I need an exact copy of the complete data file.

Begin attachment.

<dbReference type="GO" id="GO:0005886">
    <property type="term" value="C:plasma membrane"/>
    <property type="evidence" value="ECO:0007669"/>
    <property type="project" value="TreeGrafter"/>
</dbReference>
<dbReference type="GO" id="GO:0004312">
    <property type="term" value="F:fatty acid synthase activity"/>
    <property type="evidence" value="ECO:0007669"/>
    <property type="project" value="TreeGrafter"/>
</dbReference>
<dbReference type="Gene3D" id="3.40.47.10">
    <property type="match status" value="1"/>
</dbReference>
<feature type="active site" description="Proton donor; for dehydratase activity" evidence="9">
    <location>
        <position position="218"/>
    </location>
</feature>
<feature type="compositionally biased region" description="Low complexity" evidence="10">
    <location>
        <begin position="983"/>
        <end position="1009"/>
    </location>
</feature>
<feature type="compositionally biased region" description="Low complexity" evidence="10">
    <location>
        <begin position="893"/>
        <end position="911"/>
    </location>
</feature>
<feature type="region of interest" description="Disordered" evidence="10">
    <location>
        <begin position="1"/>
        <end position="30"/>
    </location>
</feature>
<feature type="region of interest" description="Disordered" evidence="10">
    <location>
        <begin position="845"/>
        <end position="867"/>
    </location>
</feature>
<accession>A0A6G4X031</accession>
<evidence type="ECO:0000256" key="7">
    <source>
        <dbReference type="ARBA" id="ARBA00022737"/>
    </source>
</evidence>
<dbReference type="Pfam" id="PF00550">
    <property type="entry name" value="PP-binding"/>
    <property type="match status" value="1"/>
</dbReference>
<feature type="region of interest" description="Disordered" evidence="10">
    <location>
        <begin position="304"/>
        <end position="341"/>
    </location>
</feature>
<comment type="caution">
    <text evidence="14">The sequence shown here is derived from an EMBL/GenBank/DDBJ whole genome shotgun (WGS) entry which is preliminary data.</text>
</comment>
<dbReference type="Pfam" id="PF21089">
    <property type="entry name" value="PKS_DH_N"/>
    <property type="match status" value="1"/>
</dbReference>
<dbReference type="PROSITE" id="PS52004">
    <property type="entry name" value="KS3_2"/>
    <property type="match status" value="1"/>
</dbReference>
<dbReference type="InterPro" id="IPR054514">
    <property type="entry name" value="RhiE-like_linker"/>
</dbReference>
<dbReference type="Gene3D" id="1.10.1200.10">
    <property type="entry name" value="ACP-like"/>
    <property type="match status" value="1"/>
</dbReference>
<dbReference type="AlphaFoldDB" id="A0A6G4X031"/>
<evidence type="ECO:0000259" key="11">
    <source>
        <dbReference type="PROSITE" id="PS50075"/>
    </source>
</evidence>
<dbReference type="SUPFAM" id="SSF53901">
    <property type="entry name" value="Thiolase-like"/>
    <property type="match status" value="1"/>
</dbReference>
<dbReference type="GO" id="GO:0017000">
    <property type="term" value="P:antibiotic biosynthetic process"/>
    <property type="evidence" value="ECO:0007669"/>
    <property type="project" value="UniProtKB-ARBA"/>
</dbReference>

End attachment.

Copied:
<dbReference type="GO" id="GO:0005886">
    <property type="term" value="C:plasma membrane"/>
    <property type="evidence" value="ECO:0007669"/>
    <property type="project" value="TreeGrafter"/>
</dbReference>
<dbReference type="GO" id="GO:0004312">
    <property type="term" value="F:fatty acid synthase activity"/>
    <property type="evidence" value="ECO:0007669"/>
    <property type="project" value="TreeGrafter"/>
</dbReference>
<dbReference type="Gene3D" id="3.40.47.10">
    <property type="match status" value="1"/>
</dbReference>
<feature type="active site" description="Proton donor; for dehydratase activity" evidence="9">
    <location>
        <position position="218"/>
    </location>
</feature>
<feature type="compositionally biased region" description="Low complexity" evidence="10">
    <location>
        <begin position="983"/>
        <end position="1009"/>
    </location>
</feature>
<feature type="compositionally biased region" description="Low complexity" evidence="10">
    <location>
        <begin position="893"/>
        <end position="911"/>
    </location>
</feature>
<feature type="region of interest" description="Disordered" evidence="10">
    <location>
        <begin position="1"/>
        <end position="30"/>
    </location>
</feature>
<feature type="region of interest" description="Disordered" evidence="10">
    <location>
        <begin position="845"/>
        <end position="867"/>
    </location>
</feature>
<accession>A0A6G4X031</accession>
<evidence type="ECO:0000256" key="7">
    <source>
        <dbReference type="ARBA" id="ARBA00022737"/>
    </source>
</evidence>
<dbReference type="Pfam" id="PF00550">
    <property type="entry name" value="PP-binding"/>
    <property type="match status" value="1"/>
</dbReference>
<feature type="region of interest" description="Disordered" evidence="10">
    <location>
        <begin position="304"/>
        <end position="341"/>
    </location>
</feature>
<comment type="caution">
    <text evidence="14">The sequence shown here is derived from an EMBL/GenBank/DDBJ whole genome shotgun (WGS) entry which is preliminary data.</text>
</comment>
<dbReference type="Pfam" id="PF21089">
    <property type="entry name" value="PKS_DH_N"/>
    <property type="match status" value="1"/>
</dbReference>
<dbReference type="PROSITE" id="PS52004">
    <property type="entry name" value="KS3_2"/>
    <property type="match status" value="1"/>
</dbReference>
<dbReference type="InterPro" id="IPR054514">
    <property type="entry name" value="RhiE-like_linker"/>
</dbReference>
<dbReference type="Gene3D" id="1.10.1200.10">
    <property type="entry name" value="ACP-like"/>
    <property type="match status" value="1"/>
</dbReference>
<dbReference type="AlphaFoldDB" id="A0A6G4X031"/>
<evidence type="ECO:0000259" key="11">
    <source>
        <dbReference type="PROSITE" id="PS50075"/>
    </source>
</evidence>
<dbReference type="SUPFAM" id="SSF53901">
    <property type="entry name" value="Thiolase-like"/>
    <property type="match status" value="1"/>
</dbReference>
<dbReference type="GO" id="GO:0017000">
    <property type="term" value="P:antibiotic biosynthetic process"/>
    <property type="evidence" value="ECO:0007669"/>
    <property type="project" value="UniProtKB-ARBA"/>
</dbReference>